If you omit Republican presidential candidate Donald Trump from the political side of gambling, you will notice that there has not been much media coverage of state and online casino issues for awhile. When state operated casinos made up a substantial part of state revenues during the lean years of the Great Recession, pro and anti-casino advocates were regular stories. Now, much of that has faded away and the truth seems to be that for all the moral and political hubbub that was once newsworthy, most people have settled into the idea of casinos as being neither an evil that needs to be extinguished, or one that is the savior of state and local economies.
Remember the Unlawful Internet Gambling Enforcement Act (UIGEA) of 2006? That was more than a decade ago and essentially erased the opportunity for the average player to gamble online. One of the sponsors of the act, former House Banking Commiteeman Jim Leach, made the case that gambling was that Internet gambling weakened the economy and negatively impacted the social fabric of the family. Whether or not there was a connection between banking interests and the last minute insertion of the legislation that was signed into law by then president George W. Bush is left for you to decide.
The moral grounds of the law seemed to have since been either diluted or have been proven to be unfounded. Family values were once a core political issue but have moved down the list of political priorities over the last decade. The issue of gambling of all types seemed to become a non-issue as by 2013 all but 10 states, mostly in the South, had some type of state-operated casinos within their borders.
Of course, the Great Recession of 2007 forced local legislators and people in general to deal with the problem of a shrinking budget and no easy solution in sight. State and local governments began to find ways to allow state-operated casinos to exist and not run up against the UIGEA. Personal and local economics largely dulled the importance of the UIGEA. Like the Prohibition Act of 1919 that banned alcohol, the moral (family) values argument made for the restriction was overshadowed by public demand and economics.
Why Should We Care?
It’s a fair question given the state of presidential politics these days. While many people are saying that the two major party candidates are a choice between the lesser of two evils, for the Internet gambler the news could not bet better! First, though the UIGEA was supported almost exclusively by Republican party legislators in 2006, the reality of Trump casinos almost guarantees that things will continue as normal for online players. Though Trump may be a bit erratic at times, hypocrisy in gaming has not been seen as an area of concern.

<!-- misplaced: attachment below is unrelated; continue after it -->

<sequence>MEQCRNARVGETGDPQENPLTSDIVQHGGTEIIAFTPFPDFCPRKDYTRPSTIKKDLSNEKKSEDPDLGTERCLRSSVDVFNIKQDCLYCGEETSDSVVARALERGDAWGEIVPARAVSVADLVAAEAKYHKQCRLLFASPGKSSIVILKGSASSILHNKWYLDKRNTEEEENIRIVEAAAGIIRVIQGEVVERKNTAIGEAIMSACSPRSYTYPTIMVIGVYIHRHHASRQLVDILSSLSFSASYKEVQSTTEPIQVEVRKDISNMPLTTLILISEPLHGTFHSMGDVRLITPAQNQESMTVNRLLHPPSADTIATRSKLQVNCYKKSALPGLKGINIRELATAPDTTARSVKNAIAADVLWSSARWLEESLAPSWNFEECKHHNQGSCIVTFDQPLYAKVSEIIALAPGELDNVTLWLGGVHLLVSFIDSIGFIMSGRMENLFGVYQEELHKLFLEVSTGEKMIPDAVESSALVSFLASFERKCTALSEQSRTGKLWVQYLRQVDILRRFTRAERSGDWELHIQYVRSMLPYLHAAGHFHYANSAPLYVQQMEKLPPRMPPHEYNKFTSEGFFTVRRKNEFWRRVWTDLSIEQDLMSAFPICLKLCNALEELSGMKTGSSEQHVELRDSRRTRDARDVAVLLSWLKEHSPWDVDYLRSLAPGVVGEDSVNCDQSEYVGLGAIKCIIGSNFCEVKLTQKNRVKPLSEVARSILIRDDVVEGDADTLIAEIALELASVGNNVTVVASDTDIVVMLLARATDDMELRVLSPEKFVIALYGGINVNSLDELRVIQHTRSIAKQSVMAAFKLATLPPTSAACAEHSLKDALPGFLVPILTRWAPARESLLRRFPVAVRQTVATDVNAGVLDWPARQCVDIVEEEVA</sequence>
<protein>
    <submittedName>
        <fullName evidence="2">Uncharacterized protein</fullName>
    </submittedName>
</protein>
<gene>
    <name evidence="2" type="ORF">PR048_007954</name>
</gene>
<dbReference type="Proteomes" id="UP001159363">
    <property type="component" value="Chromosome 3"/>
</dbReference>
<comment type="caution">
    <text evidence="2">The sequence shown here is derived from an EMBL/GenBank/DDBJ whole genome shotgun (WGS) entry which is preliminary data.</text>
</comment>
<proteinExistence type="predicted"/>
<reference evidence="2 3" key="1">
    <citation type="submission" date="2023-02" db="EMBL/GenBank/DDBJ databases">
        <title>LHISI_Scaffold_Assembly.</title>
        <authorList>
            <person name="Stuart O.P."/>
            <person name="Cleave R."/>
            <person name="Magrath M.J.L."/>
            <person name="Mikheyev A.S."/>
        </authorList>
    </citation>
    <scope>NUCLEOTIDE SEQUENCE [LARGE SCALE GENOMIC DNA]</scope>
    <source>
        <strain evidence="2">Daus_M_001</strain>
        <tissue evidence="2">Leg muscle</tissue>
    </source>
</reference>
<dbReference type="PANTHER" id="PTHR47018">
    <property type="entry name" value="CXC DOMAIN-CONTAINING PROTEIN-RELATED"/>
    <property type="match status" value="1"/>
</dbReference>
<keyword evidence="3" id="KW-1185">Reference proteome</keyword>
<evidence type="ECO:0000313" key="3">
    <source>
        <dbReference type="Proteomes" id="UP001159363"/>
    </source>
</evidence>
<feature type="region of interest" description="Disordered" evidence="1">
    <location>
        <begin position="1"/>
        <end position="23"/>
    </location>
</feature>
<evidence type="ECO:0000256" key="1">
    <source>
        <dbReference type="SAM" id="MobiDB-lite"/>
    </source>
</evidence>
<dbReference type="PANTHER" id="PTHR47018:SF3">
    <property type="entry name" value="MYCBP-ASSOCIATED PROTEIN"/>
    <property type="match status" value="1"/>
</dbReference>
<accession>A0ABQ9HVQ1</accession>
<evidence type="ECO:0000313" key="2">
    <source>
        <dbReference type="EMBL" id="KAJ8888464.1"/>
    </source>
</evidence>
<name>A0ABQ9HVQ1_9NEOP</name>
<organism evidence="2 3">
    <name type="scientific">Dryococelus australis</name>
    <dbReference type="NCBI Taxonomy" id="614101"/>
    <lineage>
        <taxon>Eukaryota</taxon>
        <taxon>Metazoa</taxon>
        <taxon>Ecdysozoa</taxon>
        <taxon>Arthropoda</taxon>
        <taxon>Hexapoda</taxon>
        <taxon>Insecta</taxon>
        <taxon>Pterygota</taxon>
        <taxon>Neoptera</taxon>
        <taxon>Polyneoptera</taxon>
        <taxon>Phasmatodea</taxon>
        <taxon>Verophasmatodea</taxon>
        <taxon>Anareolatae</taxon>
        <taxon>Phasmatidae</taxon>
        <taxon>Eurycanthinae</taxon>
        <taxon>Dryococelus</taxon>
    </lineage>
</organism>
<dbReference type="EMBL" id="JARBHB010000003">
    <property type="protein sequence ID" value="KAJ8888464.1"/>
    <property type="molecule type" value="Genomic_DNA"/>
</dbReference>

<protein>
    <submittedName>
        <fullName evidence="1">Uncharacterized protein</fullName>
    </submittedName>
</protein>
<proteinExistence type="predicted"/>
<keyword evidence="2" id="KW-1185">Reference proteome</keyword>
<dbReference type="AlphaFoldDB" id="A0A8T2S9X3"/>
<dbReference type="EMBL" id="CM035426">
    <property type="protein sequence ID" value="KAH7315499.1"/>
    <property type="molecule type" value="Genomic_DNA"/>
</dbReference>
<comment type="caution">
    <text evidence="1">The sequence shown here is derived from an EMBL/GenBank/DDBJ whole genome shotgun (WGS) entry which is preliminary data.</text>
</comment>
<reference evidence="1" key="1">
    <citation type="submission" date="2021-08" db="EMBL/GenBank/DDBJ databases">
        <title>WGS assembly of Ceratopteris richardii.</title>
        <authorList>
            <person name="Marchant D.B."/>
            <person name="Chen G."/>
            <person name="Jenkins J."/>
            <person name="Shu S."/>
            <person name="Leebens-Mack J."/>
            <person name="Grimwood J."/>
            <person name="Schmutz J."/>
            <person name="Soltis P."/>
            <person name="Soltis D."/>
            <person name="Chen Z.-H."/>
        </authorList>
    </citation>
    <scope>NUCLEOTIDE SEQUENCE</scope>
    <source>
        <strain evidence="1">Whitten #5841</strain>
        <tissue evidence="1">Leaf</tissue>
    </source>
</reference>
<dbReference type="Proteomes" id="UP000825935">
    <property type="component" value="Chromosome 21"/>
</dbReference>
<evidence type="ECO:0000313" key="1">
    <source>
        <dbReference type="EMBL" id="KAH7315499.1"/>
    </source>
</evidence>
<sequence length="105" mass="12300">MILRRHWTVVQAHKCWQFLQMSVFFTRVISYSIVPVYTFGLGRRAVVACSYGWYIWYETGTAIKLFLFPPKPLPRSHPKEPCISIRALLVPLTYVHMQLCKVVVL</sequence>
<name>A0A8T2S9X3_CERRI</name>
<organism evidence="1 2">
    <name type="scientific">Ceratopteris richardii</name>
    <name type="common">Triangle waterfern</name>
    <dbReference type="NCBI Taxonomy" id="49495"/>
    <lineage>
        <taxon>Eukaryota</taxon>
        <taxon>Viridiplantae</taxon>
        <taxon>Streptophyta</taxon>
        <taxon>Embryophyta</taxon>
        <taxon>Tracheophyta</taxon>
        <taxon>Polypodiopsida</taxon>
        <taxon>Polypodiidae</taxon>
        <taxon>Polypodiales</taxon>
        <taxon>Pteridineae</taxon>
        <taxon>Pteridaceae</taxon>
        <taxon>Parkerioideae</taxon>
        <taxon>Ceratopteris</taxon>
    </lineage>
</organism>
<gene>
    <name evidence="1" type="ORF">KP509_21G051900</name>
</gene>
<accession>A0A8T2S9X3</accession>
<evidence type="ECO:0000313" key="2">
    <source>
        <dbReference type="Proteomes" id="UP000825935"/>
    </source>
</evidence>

As for Hillary Clinton, the Democratic choice of leadership, if elected she will very likely not bother with UIGEA either. No fuss has been made about the issue, and for the last eight years the federal government’s attention has been diverted elsewhere. The danger though is that a Clinton presidency may consider taxing Internet gambling with a corresponding set of regulations. That would be very bad for players, though there is a relatively small chance of that happening.
The earlier mention of the Prohibition Act resulted in heavy taxes on liquor that are still in place today. It took 14 years for the law to be repealed but it was thought by many illegal consumers it was better for the government to have the money than the mobsters. That is not the case for Internet gambling, (for the most part) unless you want to count state regulatory agencies as skimming the profits of the state-operated casinos off the top. Again, that is something you will need to decide for yourself.
The whole idea of Internet gambling was not something that was conjured up by some Las Vegas casino mogul. It was a natural extension of the advancement of technology, specifically the Internet and home computers. No longer did the average person have to travel to Las Vegas or Atlantic City to have some fun gaming, which could cost hundreds of dollars in addition to the money you planned to spend gambling. It was simple, relatively inexpensive to set up, and could be done any time of the day or night. It was freedom at its best when it came to enjoying your favorite slot machine or poker game.
Now state-operated casinos have moved to center stage for most states, and a large majority of them are open 24 hours a day to accommodate the players. But once again, technology has affected the gaming arena because with mobile devices you don’t even need to be at home sitting in front of a computer to play. Nevada is one state that has moved into Internet gambling on an experimental level. The results of the experiment are still pending. But if Las Vegas casino owners are venturing into the Internet, can other companies be far behind if the experiment is successful?
For players of all kinds, the great news is that all of this is giving multiple options for playing anywhere and everywhere. The UIGEA seems to be fading into the past, and will likely be repealed or allowed to expire should the issue come to the front in the future. Internet gaming can become a tax issue if government at any level begin looking for new sources of revenue.
A few questions for you to consider. Do you prefer online gaming to local casinos? Do you believe your winnings are overtaxed, especially if you win big? If the answer to both of these questions is yes, you may want to pay close attention to the upcoming elections.